skip to main content
Business Journal
Toyota Tackles an Audacious Goal
Business Journal

Toyota Tackles an Audacious Goal

How to lead an organization through transformational change

by George Borst, President and CEO, Toyota Financial Services

It would be great if leaders could learn everything they need to know before they need to know it. That's rarely the case -- most of us learn on the job, in the thick of it. Sometimes we don't even realize what we've learned until long after the moment has passed. In hindsight, I realize how fortunate I was.

QUOTE: Change is scary, and talking about it can be unsettling...

We were beginning to tackle a major initiative that would significantly change Toyota Financial Services (TFS); simultaneously, I was being exposed to new leadership ideas. I would need these new ideas, along with new skills and abilities, to lead my team to achieve a "BHAG" -- a "Big Hairy Audacious Goal," as Built to Last authors Jim Collins and Jerry Porras call it.

My BHAG was to lead TFS through an expansion of our customer base and product line. TFS offers automotive loans to Toyota and Lexus customers, but if we could add credit cards, mortgages, and loans to Toyota customers and dealers, we could create much more business, profit, and ultimately, loyalty.

But that required transformation in every aspect of the organization -- new people, infrastructure, knowledge, and skills. Some of the changes offered exciting new opportunities, but others presented new problems. In every case, the expansion required new methods of leadership from me -- including framing, communication, and team-building strategies -- to face the upcoming challenges.

Where's the "wow"?

Long before we began implementing the TFS expansion, we faced our first challenge -- inertia. We came up with a solid plan, but there was no real sense of urgency. The TFS management team felt good about our direction, but it was always from 30,000 feet, with no solid implementation plan or start date. We had a five-year medium-term plan and a 10-year long-term plan, but the goals seemed too far in the future and too vague.

Furthermore, there was no "wow" factor. Not only was the plan vague, it didn't resonate with associates. We hadn't explained the overall vision of TFS, such as why we exist and what the world would be like without us. Another omission was that the project focused on the company's goals; it didn't address our employees' need to know what was in it for them, why they should care, and how they could relate.

So, we reframed the project, and I changed the way we presented it. We helped our associates understand how their work makes the world a better place by enabling people to buy safe, high-quality, environmentally friendly vehicles. We focused on their future within the TFS future and noted the positives that come out of growing with TFS.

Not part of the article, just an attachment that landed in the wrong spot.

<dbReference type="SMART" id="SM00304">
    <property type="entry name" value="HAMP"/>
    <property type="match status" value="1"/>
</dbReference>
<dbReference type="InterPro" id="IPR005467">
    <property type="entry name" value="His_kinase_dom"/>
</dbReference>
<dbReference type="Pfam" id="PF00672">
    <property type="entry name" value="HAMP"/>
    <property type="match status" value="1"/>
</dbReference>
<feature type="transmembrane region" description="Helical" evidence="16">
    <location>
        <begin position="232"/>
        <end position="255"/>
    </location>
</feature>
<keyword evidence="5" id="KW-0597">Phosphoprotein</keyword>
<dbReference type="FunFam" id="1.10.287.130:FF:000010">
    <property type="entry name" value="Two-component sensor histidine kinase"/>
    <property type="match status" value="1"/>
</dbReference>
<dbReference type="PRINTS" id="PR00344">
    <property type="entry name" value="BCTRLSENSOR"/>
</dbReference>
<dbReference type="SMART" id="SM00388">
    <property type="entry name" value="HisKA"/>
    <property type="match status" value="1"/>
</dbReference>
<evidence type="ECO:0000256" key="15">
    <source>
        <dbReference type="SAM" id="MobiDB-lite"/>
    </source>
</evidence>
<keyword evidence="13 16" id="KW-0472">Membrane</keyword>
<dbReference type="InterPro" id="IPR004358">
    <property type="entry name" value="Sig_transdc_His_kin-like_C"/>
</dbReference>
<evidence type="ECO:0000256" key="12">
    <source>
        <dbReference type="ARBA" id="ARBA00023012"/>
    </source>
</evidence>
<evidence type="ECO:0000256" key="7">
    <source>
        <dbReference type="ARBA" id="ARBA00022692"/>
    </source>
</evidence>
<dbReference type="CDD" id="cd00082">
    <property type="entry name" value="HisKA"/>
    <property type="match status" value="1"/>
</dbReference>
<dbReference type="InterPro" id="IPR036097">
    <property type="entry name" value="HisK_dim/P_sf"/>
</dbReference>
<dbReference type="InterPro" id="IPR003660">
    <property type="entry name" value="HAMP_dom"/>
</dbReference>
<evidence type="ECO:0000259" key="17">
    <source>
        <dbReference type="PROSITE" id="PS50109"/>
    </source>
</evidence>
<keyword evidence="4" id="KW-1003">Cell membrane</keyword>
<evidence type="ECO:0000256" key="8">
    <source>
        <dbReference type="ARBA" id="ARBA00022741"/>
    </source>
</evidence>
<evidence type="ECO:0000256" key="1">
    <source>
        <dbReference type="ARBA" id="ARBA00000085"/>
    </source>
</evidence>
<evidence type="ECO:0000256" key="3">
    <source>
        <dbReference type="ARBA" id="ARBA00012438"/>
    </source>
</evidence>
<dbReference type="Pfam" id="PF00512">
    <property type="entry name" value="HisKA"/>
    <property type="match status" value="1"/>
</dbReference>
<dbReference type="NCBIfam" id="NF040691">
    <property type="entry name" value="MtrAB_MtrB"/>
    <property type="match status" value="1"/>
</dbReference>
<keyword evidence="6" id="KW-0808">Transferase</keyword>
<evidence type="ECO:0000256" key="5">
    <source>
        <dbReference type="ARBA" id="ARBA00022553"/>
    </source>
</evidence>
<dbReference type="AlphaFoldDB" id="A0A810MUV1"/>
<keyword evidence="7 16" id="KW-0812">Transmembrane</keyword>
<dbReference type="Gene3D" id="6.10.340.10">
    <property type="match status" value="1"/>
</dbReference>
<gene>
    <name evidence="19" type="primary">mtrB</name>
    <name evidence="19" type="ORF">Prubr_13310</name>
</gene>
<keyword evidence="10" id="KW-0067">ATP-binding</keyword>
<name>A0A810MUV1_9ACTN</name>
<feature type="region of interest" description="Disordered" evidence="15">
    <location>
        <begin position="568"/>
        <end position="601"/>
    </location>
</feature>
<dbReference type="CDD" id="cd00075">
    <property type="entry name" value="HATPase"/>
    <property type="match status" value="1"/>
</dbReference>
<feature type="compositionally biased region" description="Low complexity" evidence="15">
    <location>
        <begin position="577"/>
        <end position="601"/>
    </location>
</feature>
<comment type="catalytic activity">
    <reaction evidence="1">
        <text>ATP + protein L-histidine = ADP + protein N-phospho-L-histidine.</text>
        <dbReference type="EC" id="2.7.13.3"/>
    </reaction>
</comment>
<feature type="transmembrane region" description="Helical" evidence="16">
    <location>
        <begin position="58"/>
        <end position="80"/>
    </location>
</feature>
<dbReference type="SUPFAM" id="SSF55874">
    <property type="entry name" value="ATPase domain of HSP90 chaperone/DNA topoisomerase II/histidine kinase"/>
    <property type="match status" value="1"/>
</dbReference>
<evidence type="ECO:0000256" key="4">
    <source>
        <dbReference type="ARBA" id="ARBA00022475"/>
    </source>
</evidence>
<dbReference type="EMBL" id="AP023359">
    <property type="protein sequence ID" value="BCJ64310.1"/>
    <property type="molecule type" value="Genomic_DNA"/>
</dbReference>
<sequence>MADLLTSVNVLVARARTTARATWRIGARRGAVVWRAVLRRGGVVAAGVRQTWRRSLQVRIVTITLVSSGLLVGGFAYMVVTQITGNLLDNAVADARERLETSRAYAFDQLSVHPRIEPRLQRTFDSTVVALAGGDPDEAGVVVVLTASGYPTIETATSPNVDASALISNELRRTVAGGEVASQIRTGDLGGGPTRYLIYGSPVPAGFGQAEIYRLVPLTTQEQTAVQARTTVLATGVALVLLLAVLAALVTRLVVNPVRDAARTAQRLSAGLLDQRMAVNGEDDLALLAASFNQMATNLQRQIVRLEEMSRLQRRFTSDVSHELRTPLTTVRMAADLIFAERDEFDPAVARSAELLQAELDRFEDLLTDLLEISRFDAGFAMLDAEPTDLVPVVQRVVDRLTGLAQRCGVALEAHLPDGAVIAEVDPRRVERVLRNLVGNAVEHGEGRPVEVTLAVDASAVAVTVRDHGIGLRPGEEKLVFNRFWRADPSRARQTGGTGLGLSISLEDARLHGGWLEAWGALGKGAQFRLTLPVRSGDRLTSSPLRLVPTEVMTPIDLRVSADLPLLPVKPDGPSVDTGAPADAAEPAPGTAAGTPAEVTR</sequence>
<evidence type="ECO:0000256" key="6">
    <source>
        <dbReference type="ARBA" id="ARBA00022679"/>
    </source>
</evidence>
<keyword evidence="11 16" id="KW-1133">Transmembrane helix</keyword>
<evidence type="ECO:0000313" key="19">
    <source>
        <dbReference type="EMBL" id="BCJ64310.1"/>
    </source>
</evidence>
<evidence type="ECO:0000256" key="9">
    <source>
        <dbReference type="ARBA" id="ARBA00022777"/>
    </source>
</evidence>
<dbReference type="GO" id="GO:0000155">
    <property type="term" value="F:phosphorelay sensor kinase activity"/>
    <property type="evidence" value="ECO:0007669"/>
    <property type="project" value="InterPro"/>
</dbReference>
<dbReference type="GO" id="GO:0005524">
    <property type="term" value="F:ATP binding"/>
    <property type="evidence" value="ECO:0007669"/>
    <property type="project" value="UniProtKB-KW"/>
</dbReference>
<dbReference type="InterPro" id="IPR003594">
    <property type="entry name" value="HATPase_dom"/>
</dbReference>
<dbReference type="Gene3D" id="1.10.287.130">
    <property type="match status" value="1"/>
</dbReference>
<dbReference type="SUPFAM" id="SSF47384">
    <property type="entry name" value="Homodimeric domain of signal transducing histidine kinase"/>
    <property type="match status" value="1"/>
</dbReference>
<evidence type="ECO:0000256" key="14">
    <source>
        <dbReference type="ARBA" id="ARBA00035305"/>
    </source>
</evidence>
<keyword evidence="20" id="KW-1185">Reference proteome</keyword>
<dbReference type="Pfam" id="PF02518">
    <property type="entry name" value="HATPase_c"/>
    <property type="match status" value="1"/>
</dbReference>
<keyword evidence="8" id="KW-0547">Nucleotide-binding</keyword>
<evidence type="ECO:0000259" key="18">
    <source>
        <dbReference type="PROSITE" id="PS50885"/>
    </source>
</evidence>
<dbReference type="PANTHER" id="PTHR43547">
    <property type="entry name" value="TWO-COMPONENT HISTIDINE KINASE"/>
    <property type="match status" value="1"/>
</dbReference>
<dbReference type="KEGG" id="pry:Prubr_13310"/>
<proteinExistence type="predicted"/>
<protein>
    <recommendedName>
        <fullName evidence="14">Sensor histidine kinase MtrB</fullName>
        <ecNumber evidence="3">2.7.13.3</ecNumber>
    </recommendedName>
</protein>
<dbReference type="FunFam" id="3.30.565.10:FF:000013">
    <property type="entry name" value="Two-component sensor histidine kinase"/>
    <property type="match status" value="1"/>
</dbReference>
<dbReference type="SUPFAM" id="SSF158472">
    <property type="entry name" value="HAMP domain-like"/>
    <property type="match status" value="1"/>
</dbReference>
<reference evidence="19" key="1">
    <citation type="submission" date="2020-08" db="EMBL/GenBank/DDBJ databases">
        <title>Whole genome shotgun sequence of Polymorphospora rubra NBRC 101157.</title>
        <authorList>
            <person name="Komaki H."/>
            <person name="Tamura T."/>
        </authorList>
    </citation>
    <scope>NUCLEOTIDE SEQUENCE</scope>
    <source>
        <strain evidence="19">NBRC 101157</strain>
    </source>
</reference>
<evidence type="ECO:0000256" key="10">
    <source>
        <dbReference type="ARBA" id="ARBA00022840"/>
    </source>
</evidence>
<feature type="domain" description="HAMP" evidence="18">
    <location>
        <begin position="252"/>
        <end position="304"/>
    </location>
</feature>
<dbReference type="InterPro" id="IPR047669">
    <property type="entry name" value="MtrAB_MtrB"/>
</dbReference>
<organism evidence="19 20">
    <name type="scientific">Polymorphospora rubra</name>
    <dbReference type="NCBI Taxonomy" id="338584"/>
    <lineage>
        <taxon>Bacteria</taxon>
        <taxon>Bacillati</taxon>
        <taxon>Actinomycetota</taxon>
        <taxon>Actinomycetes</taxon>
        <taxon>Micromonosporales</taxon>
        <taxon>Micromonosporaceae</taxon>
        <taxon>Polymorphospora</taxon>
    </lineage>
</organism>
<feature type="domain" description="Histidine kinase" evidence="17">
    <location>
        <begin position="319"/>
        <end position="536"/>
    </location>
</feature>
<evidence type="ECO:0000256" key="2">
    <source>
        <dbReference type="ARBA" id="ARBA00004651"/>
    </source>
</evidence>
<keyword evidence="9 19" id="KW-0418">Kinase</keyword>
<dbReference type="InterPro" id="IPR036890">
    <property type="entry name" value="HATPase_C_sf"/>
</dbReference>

To develop a sense of urgency and create the "wow" factor, we created a goal of having $1 billion in assets from our new business lines on the books by 2006. This announcement to the organization put us on record and defined a tangible goal that had to be initiated immediately.

Communication underload

There was another challenge: I realized that when I spoke of our goals, I constantly emphasized the need for change. Indeed, the sound bite we wanted our associates to take away was that we were a change-ready, high-performance organization.

But change is scary, and talking about it can be unsettling. I had a sense that my change message was not resonating, as there was still much anxiety in the organization. I shared this concern with my outside coach and received invaluable advice on how to frame this change message.

I started talking not only about the need for change but how some of the skill sets our associates already had could lead that change and make them successful in the new world. And I needed to give the employees credit for the changes they'd already successfully weathered. We had recently gone through a major restructuring, and using it as an object lesson gave associates confidence in their ability to execute change of the magnitude TFS was contemplating. The academic term for this is "reinforcing self-efficacy," but the real-world result was that it reminded us we were capable of handling this transition.

I also needed to be more clear about the competitive strategy behind the vision. My communication about the strategy was too complex until I started focusing on the end result of these initiatives: increased loyalty. What's unique about Toyota Financial Services? Like most financial institutions, we lend money at market rates and provide good customer service -- but what differentiates TFS is that we create loyalty. People who finance with us are 7 to 11 percentage points more likely to buy another Toyota or Lexus. It helped us explain why offering credit cards, mortgages, and banking to our customers was a key business opportunity to develop more relationships with our customer base and increase the likelihood they would buy another Toyota.

Building constituencies

Another change in the way I communicated about the project related to building a constituency. My previous approach was too narrow: My audience was either my direct reports or the entire organization. But what I discovered was that I had many audiences and that talking with them offered me opportunities to build a strong constituency.

So, for example, when someone asked me to speak to one of the smaller departments, I didn't delegate the opportunity unless I had to. I accepted every chance I got, and I used the time to tell a vivid story of what our company can become. I also used it as a chance to gather more associate feedback, because these environments feel safer to employees.